He plays; they play.
He stops; they stop.
Tobin Wagstaff, founder of Studio Percussion Music & Dance Center, has been encouraging Gainesville youth to get involved in music for more than a decade.
Wagstaff’s non-profit music school helps provide those with financial limitations and at-risk youth with the opportunity to learn how to play music at a low cost. The studio is participating in the ongoing University of Florida Gators’ soccer season, playing on the drum line for every home game.
They’ll be back on the bleachers supporting the UF team on Friday, Sept. 6.
Wagstaff knew that everyone can’t afford music lessons, so he created a comprehensive scholarship program that allows students to pay for classes at low rates.
Scholarship applications take income, expenses and financial hardship into consideration. Monthly rates for lessons vary from $15 to $30, depending on the student’s needs, according to Wagstaff.
“My son has never not wanted to go… even to this day,” said Barbara Fuller, mother of one Wagstaff’s students. A friend referred her to Studio Percussion seven years ago.
Wagstaff, a former UF Gators’ Marching Band member, began offering private lessons at his home in 2002.
Those students are now adults.
“It’s really cool to see the impact that I had in these guys when they we were young,” he said.
Some started families; some opened studios on their own; some continue with music. But most kept in touch.
Without Wagstaff’s mentoring, Fuller said, her 15-year-old son George probably wouldn’t have made the decision to start his own band at age 13.
His students are not the only people he has helped out.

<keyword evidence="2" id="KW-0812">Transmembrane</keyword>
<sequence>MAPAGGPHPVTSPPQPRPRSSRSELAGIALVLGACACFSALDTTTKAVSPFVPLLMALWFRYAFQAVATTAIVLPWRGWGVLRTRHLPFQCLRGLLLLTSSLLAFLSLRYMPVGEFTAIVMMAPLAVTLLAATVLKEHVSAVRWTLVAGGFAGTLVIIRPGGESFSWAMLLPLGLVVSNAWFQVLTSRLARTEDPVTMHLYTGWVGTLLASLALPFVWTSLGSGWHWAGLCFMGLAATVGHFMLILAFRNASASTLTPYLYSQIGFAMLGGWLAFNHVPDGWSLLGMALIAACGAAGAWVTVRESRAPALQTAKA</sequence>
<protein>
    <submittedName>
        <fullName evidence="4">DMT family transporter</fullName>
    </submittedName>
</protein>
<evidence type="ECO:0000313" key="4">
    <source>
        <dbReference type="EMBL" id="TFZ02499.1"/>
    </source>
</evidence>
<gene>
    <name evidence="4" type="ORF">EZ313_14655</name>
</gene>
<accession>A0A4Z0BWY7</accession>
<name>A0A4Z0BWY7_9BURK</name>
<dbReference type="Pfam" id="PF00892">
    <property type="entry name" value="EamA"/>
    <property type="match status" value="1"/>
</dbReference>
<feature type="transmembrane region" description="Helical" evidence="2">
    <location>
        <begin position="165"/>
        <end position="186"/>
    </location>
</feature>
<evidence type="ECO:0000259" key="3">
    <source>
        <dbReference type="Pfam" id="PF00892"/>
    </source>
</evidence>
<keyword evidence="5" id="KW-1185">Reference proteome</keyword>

“My biggest privilege is that I’m able to teach music, ”said Gidon Herman, assistant coordinator at the studio. “He gave me the possibility of doing it when other places didn’t.”
Herman said he always wanted to work teaching piano and guitar lessons, but the lack of formal musical education made him unable to find a job.
Wagstaff gave him the chance to work at Studio Percussion.
Since then, Herman helped Wagstaff expand the studio’s programs to coordinate events like the homecoming parade.
Wagstaff’s achievements haven’t gone unnoticed.
He gained national attention in 2009 when he was selected to be a part of the TV show “Extreme Makeover: Home Edition” due to his work and presence in the community.
“I’m interested in providing a hand up,” Wagstaff said. “At whatever rate you end up paying, we’ll help you out and meet you where you are and make it work for you.”
Preparations for the homecoming parade performance are coming up, Wagstaff said, as well as fundraisers in which volunteers would be needed.
Scholarship information and a list of lessons and classes can be found on the organization’s website, studiopercussion.org.